LEGAL firm Taylor&Emmet is urging local residents to back the Law Society’s campaign to oppose sweeping legal aid reforms.
Taylor&Emmet’s family and clinical negligence experts believe the government’s changes to the legal aid system will leave many in the city without the means to achieve justice.
The firm wants people to add their names to the Law Society’s petition against the reforms, which will be presented to justice secretary, Kenneth Clarke. The movement has been launched following confirmation that eligibility for legal aid is to be slashed and housing, employment, clinical negligence, debt advice and some family law services removed from the system.
Lucy Rodgers, head of legal aid, said: “Despite huge concerns raised by many representative groups, the government has decided to press ahead with proposed cuts to legal aid. The impact will be devastating for the thousands of people in Sheffield who will no longer have the means to access legal services.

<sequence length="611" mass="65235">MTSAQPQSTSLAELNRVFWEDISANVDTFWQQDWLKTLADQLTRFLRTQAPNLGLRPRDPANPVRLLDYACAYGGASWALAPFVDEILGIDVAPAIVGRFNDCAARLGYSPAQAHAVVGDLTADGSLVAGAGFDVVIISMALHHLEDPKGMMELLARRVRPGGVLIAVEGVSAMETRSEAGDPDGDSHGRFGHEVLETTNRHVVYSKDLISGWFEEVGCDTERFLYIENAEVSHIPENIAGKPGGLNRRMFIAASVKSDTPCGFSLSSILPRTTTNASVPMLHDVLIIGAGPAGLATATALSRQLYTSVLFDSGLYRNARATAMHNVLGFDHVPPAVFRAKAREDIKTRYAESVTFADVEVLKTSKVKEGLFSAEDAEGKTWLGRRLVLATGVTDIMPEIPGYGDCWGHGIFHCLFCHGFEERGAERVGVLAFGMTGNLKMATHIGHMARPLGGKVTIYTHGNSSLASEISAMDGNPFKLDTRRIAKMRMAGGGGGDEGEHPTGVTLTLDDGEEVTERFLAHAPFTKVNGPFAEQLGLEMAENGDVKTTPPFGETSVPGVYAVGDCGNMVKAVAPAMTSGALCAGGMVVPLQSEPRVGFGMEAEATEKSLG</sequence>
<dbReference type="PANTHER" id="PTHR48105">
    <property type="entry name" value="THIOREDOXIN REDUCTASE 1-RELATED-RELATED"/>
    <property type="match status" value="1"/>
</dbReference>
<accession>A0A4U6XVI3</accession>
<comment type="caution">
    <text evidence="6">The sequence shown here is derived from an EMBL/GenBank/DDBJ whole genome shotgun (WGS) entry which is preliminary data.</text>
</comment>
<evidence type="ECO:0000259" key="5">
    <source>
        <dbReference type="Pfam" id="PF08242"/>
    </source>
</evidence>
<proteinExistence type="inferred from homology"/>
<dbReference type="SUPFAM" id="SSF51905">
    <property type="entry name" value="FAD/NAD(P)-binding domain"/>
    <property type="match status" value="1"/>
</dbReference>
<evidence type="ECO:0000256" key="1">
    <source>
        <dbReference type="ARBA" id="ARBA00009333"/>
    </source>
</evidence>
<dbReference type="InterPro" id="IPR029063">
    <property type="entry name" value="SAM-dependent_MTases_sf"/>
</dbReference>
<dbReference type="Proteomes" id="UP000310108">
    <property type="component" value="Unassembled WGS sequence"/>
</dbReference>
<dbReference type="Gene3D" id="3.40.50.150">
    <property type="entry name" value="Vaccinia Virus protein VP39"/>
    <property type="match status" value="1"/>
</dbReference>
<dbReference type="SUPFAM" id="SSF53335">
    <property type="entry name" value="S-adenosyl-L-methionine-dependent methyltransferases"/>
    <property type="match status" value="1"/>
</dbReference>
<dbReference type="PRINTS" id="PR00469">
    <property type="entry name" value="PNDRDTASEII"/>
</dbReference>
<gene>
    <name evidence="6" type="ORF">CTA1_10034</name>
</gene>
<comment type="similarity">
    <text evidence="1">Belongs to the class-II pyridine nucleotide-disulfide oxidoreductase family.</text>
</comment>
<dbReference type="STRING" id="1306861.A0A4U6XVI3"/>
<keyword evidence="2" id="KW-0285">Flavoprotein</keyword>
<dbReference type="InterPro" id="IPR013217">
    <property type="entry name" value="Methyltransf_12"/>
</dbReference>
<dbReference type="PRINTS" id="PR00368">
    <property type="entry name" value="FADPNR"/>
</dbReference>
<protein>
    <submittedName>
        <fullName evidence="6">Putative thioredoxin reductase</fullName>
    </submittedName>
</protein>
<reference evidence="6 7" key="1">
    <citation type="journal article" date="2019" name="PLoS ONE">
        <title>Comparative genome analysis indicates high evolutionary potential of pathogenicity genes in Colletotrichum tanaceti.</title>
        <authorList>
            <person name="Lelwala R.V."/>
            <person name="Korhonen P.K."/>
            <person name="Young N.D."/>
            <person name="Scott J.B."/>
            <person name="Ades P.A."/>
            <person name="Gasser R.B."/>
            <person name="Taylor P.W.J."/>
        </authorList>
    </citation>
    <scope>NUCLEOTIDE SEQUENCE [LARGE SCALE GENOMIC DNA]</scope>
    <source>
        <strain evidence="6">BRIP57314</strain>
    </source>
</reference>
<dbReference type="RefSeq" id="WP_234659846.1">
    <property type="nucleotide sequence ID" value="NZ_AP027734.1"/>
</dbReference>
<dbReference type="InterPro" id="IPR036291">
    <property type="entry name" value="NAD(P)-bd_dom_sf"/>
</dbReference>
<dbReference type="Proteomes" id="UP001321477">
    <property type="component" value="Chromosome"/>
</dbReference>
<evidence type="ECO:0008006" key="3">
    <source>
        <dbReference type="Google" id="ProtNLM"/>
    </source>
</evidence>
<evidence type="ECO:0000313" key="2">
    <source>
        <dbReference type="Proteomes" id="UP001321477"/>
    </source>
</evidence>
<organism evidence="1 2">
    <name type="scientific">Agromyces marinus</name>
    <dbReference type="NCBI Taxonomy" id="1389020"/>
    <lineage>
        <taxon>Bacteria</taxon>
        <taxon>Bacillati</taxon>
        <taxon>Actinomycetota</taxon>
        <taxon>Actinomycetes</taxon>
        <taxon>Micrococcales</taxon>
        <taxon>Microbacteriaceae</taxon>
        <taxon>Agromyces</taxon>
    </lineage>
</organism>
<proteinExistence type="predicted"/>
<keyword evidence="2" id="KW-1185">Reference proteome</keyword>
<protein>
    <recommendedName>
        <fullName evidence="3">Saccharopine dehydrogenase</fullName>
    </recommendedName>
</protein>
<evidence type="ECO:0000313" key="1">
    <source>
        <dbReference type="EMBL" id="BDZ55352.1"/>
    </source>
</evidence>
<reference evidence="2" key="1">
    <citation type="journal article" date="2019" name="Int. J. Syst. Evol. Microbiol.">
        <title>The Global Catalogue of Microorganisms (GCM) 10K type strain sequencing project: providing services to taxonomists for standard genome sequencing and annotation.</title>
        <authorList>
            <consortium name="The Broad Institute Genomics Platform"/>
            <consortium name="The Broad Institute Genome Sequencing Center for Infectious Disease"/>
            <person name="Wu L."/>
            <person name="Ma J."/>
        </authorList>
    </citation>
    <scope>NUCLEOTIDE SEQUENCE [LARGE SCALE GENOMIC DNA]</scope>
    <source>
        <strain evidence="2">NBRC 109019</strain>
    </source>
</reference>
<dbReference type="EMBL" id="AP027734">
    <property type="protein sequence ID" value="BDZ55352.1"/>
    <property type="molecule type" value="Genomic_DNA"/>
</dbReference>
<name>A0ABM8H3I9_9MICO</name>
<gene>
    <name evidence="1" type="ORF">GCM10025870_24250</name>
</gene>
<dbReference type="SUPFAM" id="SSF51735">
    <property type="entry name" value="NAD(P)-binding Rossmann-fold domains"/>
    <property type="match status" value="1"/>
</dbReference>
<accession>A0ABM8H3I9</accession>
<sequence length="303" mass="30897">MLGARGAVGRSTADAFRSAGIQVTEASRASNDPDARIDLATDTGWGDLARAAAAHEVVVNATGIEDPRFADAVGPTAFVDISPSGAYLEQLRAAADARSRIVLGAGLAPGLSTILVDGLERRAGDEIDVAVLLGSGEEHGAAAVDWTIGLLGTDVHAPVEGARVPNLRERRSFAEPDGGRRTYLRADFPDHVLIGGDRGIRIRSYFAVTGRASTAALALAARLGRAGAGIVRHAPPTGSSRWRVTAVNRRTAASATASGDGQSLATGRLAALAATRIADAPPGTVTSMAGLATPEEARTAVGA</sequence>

“When combined with reductions in welfare benefits, debt and housing advice, there could be nowhere left to turn in a desperate situation. In the area of family law alone, these changes will mean that a woman with children who is separating from her partner could be rendered homeless if the property she lives in is not in her name, whilst a father denied access to his family could end up never seeing his children again.”
The government states that its proposals aim to target legal aid at those who need it most and encourage the resolution of more matters without court proceedings. Financial support will still be available in cases where life or liberty is at stake or there is a risk of physical harm, immediate loss of a home or children taken into care.
James Drydale, Taylor&Emmet’s clinical negligence specialist, added: “The decision to take clinical negligence out of the legal aid system is unjust and punishes victims, particularly children who suffer permanent disabilities, as they will no longer be able to seek professional advice to help bring a claim. If more injured people are denied the means to achieve fair compensation, the NHS will be deprived of the opportunity to improve by learning from its mistakes.”